Bohan and Bradstreet

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Retaining Talent

Thursday, September 17, 2015  by julie

To avoid turnover and lost productivity, employees must be engaged and feel positive about their work environment (e.g. role, culture, and boss). There have been many surveys on why talent leaves or stays and key drivers for retention are:

(1) working for a good to great manager, someone that you respect and can be informative and/or mentoring;
(2) feeling appreciated by the employer and this can come through recognition of achievements or praise for job well done;
(3) opportunity for career growth;
(4) a promotion or new title; and
(5) the opportunity to gain knowledge, develop new skills, and/or take on additional responsibilities.

Retaining talent is crucial for business growth and the success of any company.

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Do You Want to be Promoted?

Tuesday, September 15, 2015  by julie

Promotions are not for everyone. Timing, functionality, and requirements have to be measured.

The key questions that you want to ask are as follows:
(1) Is this the best time to make the step up? Taking on the next level of responsibility requires additional training and practice. Make sure that will happen.
(2) With promotions comes longer hours and possibly increased travel so are you prepared to take on the additional responsibility and stress?
(3) What new skills and knowledge will you gain and are they in alignment with your career goals? Sometimes promotions are into confined areas and limit long term growth and market value.
(4) Does the new role take you away from the work that you really derive satisfaction from? Some sales professionals like the customer engagement and then when promoted to sales manager find out they are in management of employees and have significantly less face time with customers.
(5) Will the new role disrupt your life balance? Promotions come with more accountability and less flexibility to devote to activities outside of work.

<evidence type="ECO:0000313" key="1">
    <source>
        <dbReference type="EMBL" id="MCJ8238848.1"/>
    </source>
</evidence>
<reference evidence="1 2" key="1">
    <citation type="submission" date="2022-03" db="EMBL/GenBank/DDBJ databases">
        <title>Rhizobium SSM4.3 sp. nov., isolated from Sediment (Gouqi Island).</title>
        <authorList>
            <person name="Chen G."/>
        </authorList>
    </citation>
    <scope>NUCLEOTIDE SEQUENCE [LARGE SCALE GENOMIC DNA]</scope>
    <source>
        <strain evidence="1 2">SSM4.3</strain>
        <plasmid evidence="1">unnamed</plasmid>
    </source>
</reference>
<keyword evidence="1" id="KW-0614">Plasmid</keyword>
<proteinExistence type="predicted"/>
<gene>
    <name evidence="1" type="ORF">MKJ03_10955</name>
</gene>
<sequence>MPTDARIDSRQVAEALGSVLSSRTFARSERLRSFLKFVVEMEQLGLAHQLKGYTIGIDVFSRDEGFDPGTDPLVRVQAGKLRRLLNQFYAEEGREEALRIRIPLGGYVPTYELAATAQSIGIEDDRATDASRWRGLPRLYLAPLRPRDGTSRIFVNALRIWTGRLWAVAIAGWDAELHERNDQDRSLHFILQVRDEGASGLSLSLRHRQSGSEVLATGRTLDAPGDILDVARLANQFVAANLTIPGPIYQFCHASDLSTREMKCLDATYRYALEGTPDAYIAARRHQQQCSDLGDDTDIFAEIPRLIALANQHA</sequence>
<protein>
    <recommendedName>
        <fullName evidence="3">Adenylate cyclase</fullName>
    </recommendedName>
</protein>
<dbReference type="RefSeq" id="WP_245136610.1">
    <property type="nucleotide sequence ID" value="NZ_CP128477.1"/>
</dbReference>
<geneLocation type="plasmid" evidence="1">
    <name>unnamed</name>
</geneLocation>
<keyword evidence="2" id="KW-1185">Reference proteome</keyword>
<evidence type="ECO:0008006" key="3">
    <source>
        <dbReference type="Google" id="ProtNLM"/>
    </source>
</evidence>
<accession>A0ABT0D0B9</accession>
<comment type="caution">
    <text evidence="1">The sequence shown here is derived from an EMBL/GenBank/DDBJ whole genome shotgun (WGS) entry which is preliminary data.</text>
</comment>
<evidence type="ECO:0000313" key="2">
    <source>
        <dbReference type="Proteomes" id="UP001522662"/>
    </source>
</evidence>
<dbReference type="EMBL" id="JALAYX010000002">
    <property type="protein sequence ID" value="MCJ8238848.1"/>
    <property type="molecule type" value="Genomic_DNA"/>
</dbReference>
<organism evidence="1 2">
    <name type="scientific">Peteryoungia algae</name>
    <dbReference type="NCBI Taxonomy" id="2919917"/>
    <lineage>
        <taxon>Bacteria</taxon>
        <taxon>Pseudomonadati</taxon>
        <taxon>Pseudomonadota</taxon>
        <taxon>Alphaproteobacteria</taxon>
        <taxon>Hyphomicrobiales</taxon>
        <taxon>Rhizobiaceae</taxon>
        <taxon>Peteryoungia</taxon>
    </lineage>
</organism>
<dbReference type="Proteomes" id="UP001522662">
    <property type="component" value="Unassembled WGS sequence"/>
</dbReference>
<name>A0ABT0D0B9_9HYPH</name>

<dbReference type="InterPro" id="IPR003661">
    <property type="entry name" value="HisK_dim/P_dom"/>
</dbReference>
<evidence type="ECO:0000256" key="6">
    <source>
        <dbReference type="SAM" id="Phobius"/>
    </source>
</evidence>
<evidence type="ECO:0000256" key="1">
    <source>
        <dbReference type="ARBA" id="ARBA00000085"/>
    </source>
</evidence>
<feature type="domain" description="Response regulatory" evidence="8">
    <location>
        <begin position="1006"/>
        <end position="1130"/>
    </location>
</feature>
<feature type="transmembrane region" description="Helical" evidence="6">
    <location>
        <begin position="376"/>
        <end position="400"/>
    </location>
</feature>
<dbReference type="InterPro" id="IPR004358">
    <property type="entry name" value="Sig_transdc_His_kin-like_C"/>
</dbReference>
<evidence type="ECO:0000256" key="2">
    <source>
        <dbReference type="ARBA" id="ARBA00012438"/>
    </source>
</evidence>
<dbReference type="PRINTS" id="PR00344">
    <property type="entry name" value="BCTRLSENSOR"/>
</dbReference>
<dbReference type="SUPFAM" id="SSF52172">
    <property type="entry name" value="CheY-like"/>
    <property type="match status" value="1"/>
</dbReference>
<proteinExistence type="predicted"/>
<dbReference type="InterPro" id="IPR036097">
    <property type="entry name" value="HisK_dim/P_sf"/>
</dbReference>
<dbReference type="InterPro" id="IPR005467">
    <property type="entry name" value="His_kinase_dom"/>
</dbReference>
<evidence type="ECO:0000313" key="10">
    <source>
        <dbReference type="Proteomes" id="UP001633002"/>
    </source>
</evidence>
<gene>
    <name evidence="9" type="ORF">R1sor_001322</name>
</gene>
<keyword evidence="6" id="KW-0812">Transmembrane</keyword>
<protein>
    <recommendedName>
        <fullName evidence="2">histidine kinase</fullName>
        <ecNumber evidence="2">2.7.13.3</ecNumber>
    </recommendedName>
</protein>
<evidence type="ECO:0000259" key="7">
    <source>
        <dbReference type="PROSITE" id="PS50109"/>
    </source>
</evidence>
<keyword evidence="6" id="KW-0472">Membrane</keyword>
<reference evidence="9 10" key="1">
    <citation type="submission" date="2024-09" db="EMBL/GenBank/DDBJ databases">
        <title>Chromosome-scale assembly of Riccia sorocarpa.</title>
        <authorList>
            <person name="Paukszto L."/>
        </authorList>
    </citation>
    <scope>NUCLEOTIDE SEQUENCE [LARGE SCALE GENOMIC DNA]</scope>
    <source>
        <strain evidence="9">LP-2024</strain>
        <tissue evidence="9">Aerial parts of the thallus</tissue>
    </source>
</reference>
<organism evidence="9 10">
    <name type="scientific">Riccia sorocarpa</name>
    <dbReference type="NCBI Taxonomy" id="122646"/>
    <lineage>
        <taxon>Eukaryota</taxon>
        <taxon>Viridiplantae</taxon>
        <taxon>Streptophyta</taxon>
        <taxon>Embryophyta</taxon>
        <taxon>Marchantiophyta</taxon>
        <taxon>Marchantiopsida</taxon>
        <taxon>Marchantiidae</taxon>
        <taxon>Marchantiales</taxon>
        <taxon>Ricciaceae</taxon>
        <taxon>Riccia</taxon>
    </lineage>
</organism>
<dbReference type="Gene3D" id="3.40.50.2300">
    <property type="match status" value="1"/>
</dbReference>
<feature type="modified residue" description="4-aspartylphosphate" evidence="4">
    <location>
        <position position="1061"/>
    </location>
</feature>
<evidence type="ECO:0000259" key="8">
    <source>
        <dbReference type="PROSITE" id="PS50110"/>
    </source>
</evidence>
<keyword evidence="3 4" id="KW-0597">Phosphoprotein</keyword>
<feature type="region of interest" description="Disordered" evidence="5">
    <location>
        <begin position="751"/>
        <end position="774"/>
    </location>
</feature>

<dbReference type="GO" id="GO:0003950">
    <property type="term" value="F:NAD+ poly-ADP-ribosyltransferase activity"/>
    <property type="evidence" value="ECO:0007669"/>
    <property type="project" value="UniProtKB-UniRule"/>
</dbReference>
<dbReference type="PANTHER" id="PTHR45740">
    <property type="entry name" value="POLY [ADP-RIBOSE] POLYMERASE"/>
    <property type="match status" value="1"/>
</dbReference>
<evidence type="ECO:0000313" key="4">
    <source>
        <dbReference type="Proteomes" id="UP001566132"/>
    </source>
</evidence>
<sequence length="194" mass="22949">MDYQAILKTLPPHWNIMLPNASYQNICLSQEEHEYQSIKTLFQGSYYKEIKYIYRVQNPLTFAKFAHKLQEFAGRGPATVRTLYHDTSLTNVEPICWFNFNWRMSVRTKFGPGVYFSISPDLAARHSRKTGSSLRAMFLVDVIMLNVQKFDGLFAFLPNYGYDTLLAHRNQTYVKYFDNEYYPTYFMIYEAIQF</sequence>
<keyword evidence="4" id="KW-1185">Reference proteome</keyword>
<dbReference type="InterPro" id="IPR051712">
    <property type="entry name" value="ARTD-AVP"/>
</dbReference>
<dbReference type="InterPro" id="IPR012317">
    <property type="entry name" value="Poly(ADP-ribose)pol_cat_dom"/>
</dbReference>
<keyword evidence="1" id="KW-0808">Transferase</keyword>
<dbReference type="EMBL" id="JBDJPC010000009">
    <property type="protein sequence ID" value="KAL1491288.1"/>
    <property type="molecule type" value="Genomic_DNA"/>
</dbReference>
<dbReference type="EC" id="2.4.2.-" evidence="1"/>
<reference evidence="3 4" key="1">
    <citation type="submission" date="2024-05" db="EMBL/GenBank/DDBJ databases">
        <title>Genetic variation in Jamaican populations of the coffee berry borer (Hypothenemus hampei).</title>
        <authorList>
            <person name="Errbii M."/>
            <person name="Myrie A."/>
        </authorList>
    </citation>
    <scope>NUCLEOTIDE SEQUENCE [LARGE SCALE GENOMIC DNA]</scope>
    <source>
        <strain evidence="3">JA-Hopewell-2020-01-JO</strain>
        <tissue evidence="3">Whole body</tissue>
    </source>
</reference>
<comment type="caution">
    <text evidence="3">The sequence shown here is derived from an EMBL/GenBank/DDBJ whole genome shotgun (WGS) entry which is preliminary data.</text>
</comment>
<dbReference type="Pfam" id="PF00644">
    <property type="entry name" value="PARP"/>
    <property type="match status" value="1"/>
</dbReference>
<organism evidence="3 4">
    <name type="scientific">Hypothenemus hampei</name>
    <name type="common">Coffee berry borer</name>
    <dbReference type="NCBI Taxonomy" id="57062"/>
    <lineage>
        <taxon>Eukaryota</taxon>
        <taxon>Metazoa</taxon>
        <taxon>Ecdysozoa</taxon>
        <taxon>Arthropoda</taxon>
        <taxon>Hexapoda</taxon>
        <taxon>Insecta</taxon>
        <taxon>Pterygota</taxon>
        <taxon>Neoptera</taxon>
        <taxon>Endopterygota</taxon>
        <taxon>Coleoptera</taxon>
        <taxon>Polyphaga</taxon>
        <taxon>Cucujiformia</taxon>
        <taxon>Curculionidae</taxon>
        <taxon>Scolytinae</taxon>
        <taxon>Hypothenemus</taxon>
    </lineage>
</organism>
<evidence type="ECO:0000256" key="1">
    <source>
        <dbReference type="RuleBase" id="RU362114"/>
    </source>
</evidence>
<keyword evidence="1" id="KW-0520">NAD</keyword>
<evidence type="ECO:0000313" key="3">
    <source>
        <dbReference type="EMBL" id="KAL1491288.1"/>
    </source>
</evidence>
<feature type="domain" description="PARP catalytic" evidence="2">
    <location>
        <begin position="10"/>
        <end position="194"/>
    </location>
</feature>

Ready for a promotion or looking to take the next step in your career? Bohan and Bradstreet has the resources to help you take the next step.

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Recruitment & Performance Management Analytics

Thursday, September 10, 2015  by julie

 

Recent studies have found businesses that excel in talent management and recruitment achieve earnings of 15-20% higher than their peers. Recruitment can have a direct and very positive impact on revenue creation and profitability. Here are some factors that are value-adding to the recruitment and performance process:

  • Measure if new hires meet expected performance levels and change recruiting and evaluation processes as needed; this requires evaluation of soft and hard skills as well as onboarding process and commitment of both company and recruit.
  • Identify best sources for hiring at various levels; engage those sources to be current with business evolution (i.e. promotions, new products/services, awards, expansion), best practices, culture, and other insight that supports reasons why talent would be attracted
  • Measure time to fill a position; validate internal vs. external supply chain challenges to expedite hiring process
  • Analyze characteristics of new employees that resign in first 100 days to best understand opportunities to improve recruitment and onboarding process.
  • Proactively review characteristics, behavior, and work history of talent that has added value to leverage future recruitment and evaluation processes.